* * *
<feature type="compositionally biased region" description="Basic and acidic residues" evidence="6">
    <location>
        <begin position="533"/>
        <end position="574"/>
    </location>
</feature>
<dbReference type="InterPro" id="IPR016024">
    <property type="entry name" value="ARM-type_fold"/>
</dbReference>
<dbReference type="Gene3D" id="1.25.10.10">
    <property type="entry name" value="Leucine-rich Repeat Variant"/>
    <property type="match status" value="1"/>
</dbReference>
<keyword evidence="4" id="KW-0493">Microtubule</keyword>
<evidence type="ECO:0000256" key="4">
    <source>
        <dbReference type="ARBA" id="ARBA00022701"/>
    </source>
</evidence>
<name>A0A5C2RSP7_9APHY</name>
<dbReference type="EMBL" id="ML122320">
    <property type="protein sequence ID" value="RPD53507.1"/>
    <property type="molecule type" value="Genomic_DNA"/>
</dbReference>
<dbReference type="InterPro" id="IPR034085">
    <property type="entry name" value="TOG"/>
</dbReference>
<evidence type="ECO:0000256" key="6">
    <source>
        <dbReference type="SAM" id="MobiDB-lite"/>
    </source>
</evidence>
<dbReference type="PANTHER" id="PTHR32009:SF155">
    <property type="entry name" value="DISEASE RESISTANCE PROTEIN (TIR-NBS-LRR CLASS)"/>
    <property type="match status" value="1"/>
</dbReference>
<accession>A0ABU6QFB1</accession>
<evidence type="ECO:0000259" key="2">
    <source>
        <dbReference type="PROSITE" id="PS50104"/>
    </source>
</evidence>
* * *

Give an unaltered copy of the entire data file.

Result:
<feature type="compositionally biased region" description="Basic and acidic residues" evidence="6">
    <location>
        <begin position="533"/>
        <end position="574"/>
    </location>
</feature>
<dbReference type="InterPro" id="IPR016024">
    <property type="entry name" value="ARM-type_fold"/>
</dbReference>
<dbReference type="Gene3D" id="1.25.10.10">
    <property type="entry name" value="Leucine-rich Repeat Variant"/>
    <property type="match status" value="1"/>
</dbReference>
<keyword evidence="4" id="KW-0493">Microtubule</keyword>
<evidence type="ECO:0000256" key="4">
    <source>
        <dbReference type="ARBA" id="ARBA00022701"/>
    </source>
</evidence>
<name>A0A5C2RSP7_9APHY</name>
<dbReference type="EMBL" id="ML122320">
    <property type="protein sequence ID" value="RPD53507.1"/>
    <property type="molecule type" value="Genomic_DNA"/>
</dbReference>
<dbReference type="InterPro" id="IPR034085">
    <property type="entry name" value="TOG"/>
</dbReference>
<evidence type="ECO:0000256" key="6">
    <source>
        <dbReference type="SAM" id="MobiDB-lite"/>
    </source>
</evidence>
<dbReference type="PANTHER" id="PTHR32009:SF155">
    <property type="entry name" value="DISEASE RESISTANCE PROTEIN (TIR-NBS-LRR CLASS)"/>
    <property type="match status" value="1"/>
</dbReference>
<accession>A0ABU6QFB1</accession>
<evidence type="ECO:0000259" key="2">
    <source>
        <dbReference type="PROSITE" id="PS50104"/>
    </source>
</evidence>